Nominations for the Labour leadership contest have closed, with veteran left-winger Jeremy Corbyn securing the support needed for a place on the ballot.
Shadow health secretary Andy Burnham, shadow home secretary Yvette Cooper and shadow health minister Liz Kendall were already set for a place on the ballot paper, having each secured more than the minimum 35 formal endorsements from MPs.
A late surge for Mr Corbyn saw him reach the required number needed to secure his place in the contest, which will involve a series of public and televised hustings over the coming weeks.
His fellow Labour left-winger, John McDonnell, said: "As Jeremy's agent, I can confirm that he is on the Labour leadership ballot paper with 35 nominations. Thank you everyone."
As campaigning began in earnest, Ms Cooper used a highly personal speech to set out why she is the right person to rebuild the party after the general election defeat.
She said the leadership contest "needs to be about the future of the country not just the past of our party if we are to win again".
Speaking in central London, she said: "We have a long, hard road to support Scottish Labour rebuilding trust in Scotland. A task to win back the trust of Labour voters who switched to Ukip, angry with us and at the world and a vital challenge to persuade people who voted Conservative to come over to Labour - those who are worried about the economy or the future, especially in towns and suburbs across England and Wales.
"To win back the people who leant their support to David Cameron because they thought he was preferable to what Labour offered."
She added: "We won't deliver a Labour government by swallowing the Tory manifesto, Tory plans or Tory myths. In the end the Tories don't have the right values or the right answers for our country.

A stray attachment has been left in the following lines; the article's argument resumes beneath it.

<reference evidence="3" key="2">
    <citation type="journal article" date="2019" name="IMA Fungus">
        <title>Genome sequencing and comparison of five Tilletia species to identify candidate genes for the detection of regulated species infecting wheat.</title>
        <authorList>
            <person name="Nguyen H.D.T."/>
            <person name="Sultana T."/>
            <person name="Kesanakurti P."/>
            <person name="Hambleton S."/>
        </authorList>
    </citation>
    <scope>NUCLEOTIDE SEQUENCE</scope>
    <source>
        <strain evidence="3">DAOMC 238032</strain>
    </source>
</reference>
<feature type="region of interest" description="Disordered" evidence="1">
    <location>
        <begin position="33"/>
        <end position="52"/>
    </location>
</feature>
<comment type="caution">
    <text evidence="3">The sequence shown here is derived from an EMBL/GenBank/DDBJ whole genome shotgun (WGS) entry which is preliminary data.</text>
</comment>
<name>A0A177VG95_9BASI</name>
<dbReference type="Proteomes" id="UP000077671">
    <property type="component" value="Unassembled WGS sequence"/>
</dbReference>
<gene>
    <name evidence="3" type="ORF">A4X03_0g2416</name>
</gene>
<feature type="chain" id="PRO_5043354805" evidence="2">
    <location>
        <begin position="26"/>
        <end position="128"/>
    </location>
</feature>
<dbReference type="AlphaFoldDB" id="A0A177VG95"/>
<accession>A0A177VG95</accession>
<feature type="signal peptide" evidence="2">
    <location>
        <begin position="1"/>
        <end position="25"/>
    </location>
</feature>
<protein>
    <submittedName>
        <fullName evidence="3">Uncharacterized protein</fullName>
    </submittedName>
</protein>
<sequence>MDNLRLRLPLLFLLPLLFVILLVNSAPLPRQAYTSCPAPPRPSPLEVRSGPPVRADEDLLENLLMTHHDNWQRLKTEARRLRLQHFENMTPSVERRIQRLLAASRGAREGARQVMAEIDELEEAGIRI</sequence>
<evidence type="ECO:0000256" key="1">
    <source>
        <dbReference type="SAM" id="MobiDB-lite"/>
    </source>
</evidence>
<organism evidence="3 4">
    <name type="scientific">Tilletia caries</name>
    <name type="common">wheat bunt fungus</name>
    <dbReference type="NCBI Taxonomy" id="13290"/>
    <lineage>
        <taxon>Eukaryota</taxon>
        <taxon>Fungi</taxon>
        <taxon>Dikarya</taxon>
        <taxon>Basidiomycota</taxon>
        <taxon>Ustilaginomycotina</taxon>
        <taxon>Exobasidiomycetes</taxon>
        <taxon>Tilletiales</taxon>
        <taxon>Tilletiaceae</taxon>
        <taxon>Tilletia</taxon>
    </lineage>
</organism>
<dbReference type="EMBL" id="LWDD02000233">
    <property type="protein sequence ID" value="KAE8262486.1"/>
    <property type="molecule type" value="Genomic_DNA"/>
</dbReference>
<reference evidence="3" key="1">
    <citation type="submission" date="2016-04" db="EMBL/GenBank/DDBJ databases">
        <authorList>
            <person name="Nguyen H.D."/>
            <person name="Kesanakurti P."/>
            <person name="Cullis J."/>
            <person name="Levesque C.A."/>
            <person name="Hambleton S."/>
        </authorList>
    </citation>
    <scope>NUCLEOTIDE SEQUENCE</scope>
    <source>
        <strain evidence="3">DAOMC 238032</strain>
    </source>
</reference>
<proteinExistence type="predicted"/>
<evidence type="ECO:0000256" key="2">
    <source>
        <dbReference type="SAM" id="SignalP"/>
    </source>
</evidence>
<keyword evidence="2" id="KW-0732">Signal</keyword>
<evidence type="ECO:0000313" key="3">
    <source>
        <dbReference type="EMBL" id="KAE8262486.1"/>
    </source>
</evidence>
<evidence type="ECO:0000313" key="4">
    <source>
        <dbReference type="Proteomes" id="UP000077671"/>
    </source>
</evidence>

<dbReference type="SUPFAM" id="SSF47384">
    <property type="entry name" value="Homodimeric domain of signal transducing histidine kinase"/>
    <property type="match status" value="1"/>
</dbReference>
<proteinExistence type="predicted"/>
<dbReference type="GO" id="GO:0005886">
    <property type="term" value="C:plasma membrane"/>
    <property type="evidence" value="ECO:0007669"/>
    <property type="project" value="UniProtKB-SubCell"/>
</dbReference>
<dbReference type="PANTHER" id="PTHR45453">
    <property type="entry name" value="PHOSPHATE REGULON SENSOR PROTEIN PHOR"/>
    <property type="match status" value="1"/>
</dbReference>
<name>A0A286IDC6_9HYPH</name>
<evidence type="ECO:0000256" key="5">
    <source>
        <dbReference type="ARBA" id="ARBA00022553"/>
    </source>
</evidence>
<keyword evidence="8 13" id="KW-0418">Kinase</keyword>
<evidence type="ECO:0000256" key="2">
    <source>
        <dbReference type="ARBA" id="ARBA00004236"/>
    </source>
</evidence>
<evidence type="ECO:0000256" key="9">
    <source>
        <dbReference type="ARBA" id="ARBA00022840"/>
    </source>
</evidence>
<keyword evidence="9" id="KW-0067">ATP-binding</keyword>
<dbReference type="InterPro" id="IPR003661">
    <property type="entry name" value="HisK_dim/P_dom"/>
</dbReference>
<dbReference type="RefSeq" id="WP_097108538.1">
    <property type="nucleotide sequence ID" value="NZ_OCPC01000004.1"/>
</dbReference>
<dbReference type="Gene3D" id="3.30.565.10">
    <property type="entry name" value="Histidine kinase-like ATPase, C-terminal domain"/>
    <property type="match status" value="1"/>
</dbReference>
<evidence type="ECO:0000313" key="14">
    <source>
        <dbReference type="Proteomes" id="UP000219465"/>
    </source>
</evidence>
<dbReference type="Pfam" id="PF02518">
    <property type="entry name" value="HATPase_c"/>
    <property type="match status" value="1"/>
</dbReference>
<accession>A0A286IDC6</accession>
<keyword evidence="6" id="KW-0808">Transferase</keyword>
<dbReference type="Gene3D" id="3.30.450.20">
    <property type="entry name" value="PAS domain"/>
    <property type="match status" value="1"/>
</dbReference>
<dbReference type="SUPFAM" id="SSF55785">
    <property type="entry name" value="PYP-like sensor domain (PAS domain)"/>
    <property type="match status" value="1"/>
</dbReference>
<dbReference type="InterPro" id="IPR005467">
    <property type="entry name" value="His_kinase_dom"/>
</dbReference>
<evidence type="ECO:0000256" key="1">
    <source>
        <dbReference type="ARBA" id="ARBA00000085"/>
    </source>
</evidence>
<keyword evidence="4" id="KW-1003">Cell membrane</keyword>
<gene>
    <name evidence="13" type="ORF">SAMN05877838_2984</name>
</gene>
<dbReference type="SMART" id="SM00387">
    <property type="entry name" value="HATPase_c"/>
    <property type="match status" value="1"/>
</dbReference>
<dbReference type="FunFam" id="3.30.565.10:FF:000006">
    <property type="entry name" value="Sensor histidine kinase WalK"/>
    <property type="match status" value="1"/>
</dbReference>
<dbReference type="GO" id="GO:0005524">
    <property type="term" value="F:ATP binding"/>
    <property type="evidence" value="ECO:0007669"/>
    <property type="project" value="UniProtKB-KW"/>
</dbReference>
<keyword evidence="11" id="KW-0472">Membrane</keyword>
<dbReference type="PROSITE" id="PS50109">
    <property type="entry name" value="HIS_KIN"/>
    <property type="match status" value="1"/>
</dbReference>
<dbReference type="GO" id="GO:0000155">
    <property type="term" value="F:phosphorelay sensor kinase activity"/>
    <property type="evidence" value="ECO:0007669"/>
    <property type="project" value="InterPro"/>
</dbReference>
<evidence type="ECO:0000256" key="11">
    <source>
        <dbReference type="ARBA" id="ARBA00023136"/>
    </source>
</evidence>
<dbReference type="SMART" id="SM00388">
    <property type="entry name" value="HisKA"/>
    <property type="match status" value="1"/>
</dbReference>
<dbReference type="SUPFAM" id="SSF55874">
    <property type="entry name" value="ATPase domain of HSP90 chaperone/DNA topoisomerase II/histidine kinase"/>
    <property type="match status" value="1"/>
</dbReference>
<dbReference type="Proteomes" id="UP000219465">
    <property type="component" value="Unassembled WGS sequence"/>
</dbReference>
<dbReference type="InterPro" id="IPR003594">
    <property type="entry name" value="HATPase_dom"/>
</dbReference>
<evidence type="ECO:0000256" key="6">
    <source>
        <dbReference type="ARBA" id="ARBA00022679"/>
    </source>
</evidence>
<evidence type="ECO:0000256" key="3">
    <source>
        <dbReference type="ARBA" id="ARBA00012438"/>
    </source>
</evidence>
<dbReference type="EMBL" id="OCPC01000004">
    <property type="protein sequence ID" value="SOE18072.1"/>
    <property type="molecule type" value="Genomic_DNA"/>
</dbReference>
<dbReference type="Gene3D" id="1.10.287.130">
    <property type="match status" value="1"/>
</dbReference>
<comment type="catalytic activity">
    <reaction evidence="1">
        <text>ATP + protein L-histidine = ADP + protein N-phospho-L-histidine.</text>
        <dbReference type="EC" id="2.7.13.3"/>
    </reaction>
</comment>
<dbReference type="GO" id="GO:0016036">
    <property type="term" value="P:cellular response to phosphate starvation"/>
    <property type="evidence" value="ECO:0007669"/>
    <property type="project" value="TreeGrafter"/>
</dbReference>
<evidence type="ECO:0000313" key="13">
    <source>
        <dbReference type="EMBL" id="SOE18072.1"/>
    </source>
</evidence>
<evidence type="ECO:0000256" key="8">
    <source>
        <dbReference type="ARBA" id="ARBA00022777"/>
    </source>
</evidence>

"Nor will we win by simply trying to splice together a shopping list of retail policies, targeted at different slices of the electorate. No 'vote Labour and win microwave'."
Setting out her own background as a "comprehensive girl" who secured a place at Oxford University, she said: "Born in Scotland, brought up in England, we moved around when I was young.
"My family are from the coalfield communities and industrial towns of the North, like the Yorkshire constituency I now represent.
"But I grew up mainly in Alton, a small town in Hampshire, a comprehensive girl and my first job was about as rural as it gets - picking fruit for £2 an hour on the local farm and learning to drive a tractor too."
Ms Cooper, who is married to former shadow chancellor Ed Balls, said Labour had to show voters they understood the big issues of the time such as the rise of nationalism, uncertainty over Europe, the threat posed by Islamic State and the "real challenges" in the economy.
She said: "In the 2015 election, I don't believe most people felt any party was facing up to those future challenges, or showing how we can earn prosperity and security in that changing world.
"Labour couldn't reassure those who felt threatened by change, nor could we convince those who wanted to be optimistic for their children that we had a credible enough plan for the jobs and opportunities they wanted."
Setting out a commitment to spend 3% of GDP on science, technology and innovation, she said: "We need to encourage the start-ups. Invest in science, technology and innovation.
"Make investment available to the entrepreneurs who are willing to take a risk. And make sure everyone has the chance to get into new and hi-tech jobs. But right now we're stalling."
While Germany, Scandinavian countries, Korea and Japan were spending 3% on science and technology "Britain is being left too far behind".
She added: "That's not good enough. We should set our ambition to increase our collective investment in our hi-tech future to 3% too. Using Government support to set incentives to boost private sector, universities and charitable investment in science and technology too."